Happiness by Matthieu Ricard

One is not born wise; one becomes it

For those of you following my posts on Matthieu Ricard’s book HAPPINESS

Happiness by Matthieu Ricard Exercise 1

A couple of years ago I came across a newspaper article : Happiest man in the world which I cut out and kept to re-read….so when I was browsing my local library (one of my favourite activites!) and spotted “Happiness, A guide to developing life’s most important skill” by Matthieu Ricard I immediately grabbed the book off the shelf! In the following weeks I will share excerpts from this book as I only just started reading it and realised it is a treasure trove ….


When Kant insists that happiness is the condition of one for whom “everything goes according to his wish and will” we have to wonder about the mystery whereby anything might “go” according to our wishes and will. If the satisfaction of all our desires were achievable, it would lead not to happiness but to the creation of new desires or, just as likely, to indifference, disgust, or even depression. Why depression? If we were to convince ourselves that satisfying all our whims would make us happy, the collapse of that delusion would make us doubt the very existence of happiness. If I have more than I could possibly need and I am still not happy, happiness must be impossible. That’s a good example of how far we can go in fooling ourselves about the cause of happiness.   The fact is that without inner peace and wisdom, we have nothing we need to be happy.   Happiness is a state of inner fulfilment, not the gratification of inexhaustible desire for outward things.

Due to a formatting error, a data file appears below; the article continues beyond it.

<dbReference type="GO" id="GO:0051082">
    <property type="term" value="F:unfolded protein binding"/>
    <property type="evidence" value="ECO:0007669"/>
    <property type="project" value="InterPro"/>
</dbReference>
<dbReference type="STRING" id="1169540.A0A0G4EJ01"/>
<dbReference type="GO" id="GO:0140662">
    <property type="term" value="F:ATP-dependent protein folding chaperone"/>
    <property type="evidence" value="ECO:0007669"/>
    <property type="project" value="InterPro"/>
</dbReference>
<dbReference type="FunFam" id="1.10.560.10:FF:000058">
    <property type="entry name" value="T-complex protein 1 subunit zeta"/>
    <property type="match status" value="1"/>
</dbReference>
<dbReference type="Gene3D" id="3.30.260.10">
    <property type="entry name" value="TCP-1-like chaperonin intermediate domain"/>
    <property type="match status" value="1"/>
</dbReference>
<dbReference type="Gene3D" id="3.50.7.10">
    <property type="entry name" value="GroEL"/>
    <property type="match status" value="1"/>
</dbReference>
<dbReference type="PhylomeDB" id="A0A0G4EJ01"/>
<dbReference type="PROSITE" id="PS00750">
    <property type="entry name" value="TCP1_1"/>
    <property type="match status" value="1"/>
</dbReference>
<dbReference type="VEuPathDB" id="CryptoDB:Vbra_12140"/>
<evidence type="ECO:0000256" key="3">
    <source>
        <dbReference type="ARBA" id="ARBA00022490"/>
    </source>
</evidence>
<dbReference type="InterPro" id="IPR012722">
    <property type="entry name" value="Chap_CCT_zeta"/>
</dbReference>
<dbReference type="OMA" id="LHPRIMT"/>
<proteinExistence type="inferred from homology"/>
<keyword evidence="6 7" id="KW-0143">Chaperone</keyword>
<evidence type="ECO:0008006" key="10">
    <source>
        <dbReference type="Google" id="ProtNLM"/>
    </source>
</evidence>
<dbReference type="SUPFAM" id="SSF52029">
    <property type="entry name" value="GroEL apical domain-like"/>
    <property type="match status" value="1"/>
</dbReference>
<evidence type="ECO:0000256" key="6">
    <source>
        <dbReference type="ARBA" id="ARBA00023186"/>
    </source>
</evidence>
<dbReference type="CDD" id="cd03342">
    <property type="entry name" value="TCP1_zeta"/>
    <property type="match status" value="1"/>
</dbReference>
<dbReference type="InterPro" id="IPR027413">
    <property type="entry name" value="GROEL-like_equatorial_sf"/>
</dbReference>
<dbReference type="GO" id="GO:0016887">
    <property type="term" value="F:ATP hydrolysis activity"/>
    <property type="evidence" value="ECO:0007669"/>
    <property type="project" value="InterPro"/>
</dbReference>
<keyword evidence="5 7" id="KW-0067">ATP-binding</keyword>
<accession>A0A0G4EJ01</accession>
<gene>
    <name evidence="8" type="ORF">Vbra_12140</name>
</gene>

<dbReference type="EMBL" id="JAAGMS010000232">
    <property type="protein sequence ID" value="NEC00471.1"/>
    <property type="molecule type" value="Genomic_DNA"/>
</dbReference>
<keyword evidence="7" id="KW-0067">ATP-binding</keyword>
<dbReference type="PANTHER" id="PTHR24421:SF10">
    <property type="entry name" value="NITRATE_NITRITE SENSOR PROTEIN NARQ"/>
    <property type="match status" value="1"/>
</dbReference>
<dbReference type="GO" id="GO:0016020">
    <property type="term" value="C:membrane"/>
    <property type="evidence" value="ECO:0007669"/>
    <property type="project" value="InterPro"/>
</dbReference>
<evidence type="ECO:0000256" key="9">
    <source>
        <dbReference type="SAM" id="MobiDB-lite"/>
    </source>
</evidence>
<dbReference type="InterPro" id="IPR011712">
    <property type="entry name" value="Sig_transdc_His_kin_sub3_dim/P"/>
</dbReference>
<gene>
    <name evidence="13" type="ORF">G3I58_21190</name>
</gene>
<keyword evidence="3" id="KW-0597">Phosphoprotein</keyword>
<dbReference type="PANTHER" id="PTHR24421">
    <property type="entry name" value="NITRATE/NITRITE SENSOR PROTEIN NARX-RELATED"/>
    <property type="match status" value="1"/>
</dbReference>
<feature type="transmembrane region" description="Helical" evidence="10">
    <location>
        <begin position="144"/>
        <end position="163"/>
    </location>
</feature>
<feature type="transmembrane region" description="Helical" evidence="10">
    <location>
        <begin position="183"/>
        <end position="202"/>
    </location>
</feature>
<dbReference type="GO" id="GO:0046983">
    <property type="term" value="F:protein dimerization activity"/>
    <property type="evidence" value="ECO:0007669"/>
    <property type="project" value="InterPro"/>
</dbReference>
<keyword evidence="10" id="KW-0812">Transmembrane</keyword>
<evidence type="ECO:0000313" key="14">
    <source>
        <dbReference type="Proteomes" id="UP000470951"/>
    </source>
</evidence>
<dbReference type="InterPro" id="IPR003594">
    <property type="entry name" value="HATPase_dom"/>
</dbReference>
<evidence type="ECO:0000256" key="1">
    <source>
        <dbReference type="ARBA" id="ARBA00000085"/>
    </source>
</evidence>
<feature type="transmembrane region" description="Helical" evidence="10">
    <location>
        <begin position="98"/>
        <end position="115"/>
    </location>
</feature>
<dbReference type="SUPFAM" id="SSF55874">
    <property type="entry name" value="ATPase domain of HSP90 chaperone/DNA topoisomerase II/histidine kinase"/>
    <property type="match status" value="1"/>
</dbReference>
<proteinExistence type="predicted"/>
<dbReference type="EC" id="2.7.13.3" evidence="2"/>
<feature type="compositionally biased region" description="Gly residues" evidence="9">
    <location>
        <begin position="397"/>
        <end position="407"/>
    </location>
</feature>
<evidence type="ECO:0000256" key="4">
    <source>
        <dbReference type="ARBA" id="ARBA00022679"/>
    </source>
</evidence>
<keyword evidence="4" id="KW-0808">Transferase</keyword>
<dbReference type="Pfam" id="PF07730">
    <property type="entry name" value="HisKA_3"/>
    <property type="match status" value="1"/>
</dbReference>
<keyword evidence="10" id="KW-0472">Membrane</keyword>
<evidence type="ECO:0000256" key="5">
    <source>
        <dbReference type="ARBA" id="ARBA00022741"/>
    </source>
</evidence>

Even if we display every outward sign of happiness, we can never be truly happy of we dissociate ourselves from the happiness of others. This in no way requires us to neglect our own happiness.

The goal of life is a deep state of well-being and wisdom at all moments, accompanied by love for every being. 



Examining the cause of happiness

  • take a quiet moment alone and try to find out what really makes you happy. Is your happiness derived mainly from outer circumstances?
  • how much of it is due to your state of mind and the way you experience the world?
  • if happiness comes from outer circumstances, check how stable or fragile they are
  • if it is due to a state of mind, consider how you can further cultivate it.

See you next week for the next exercise!